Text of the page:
Re: DSM: about Sudbury model


Kristin Harkness (kristin@harkness.net)
Mon, 2 Apr 2001 15:14:55 -0400


John,

How was it that I loved it? How does one love anything? One just does!

As for a child who does not like to read, I would say, take the hint.
Apparently people fall into two categories - those who read for information
and those who read for pleasure. Your son may simply become the former,
once he has a need for it. I don't know how one becomes a reader for
pleasure, but I am pretty sure that being forced to read is not one of the
ways.

I studied math beyond calculus. I use addition, subtraction, multiplication
and division regularly and occasionally decimals, fractions and percentages.
This includes all math performed for work (software engineer). These are
not hard to learn. They are particularly easy to do (and the results are
significantly more accurate) with a calculator. If your son is not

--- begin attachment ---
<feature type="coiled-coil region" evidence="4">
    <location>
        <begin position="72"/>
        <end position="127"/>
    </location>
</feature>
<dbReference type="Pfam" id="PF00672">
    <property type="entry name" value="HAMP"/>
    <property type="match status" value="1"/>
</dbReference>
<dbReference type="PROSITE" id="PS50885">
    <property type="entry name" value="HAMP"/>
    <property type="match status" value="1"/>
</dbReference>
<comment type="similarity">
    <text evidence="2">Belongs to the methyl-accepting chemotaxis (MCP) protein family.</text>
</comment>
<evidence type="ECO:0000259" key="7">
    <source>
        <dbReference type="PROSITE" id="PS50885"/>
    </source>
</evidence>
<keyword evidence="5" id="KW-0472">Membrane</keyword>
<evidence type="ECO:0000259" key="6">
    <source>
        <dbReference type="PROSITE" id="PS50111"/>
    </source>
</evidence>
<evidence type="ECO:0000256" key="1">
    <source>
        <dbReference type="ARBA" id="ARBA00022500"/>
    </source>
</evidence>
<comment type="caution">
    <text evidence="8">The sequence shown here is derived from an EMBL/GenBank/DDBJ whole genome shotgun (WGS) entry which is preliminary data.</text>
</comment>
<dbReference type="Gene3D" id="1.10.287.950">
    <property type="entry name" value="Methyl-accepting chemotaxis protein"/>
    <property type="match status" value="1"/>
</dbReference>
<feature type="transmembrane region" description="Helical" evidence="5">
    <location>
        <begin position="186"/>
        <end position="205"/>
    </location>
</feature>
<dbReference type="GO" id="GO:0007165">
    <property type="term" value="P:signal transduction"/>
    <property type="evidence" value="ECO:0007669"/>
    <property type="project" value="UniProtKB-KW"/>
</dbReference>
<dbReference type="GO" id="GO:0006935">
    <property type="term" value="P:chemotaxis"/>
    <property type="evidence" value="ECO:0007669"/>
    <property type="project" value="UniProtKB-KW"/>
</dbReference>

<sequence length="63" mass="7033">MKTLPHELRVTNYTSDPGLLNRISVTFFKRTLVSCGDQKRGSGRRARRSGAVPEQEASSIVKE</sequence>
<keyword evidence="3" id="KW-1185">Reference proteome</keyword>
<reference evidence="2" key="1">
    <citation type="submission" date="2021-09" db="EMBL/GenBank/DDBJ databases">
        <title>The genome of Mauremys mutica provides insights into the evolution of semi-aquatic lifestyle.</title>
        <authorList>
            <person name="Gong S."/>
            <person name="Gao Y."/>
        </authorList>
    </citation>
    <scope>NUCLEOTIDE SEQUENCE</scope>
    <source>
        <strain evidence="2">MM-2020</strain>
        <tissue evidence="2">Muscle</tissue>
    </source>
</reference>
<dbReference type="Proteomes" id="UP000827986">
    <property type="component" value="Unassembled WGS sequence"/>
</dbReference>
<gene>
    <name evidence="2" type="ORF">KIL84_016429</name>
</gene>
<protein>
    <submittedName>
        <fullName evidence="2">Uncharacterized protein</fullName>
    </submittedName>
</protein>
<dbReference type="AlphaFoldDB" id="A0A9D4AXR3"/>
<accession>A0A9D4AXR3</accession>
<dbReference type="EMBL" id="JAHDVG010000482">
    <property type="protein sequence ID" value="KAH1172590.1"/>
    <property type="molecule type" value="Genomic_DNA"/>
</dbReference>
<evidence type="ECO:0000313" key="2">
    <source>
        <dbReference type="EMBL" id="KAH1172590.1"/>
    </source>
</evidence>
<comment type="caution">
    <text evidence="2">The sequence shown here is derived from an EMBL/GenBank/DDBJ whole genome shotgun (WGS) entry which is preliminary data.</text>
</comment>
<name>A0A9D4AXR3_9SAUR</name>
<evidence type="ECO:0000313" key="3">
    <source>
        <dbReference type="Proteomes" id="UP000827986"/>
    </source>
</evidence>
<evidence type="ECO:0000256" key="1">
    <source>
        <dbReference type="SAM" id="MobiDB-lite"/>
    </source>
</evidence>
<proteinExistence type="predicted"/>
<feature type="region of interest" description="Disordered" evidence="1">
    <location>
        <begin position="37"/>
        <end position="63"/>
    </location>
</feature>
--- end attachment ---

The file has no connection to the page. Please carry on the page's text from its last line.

interested in math, so what? If he likes the outdoors, perhaps he will
pursue a career in line with this interest.

Kristin
-----Original Message-----
From: John Axtell <newlife@theofficenet.com>
To: discuss-sudbury-model@aramis.sudval.org
<discuss-sudbury-model@aramis.sudval.org>
Date: Monday, April 02, 2001 2:19 PM
Subject: Re: DSM: about Sudbury model

>Kristin,
>
>Thank you for sharing your experiences. If you would answer one more
question.
>How was it that as a grade schooler you loved to read? What do you do with
a
>child that when you read to them thanks you and goes out to play and never
has
>a desire to learn to read for himself? And this goes on for year after year
>until he no longer asks you to read to him as he would simply prefer to
spend
>his life outdoors away from books and math.
>
>John



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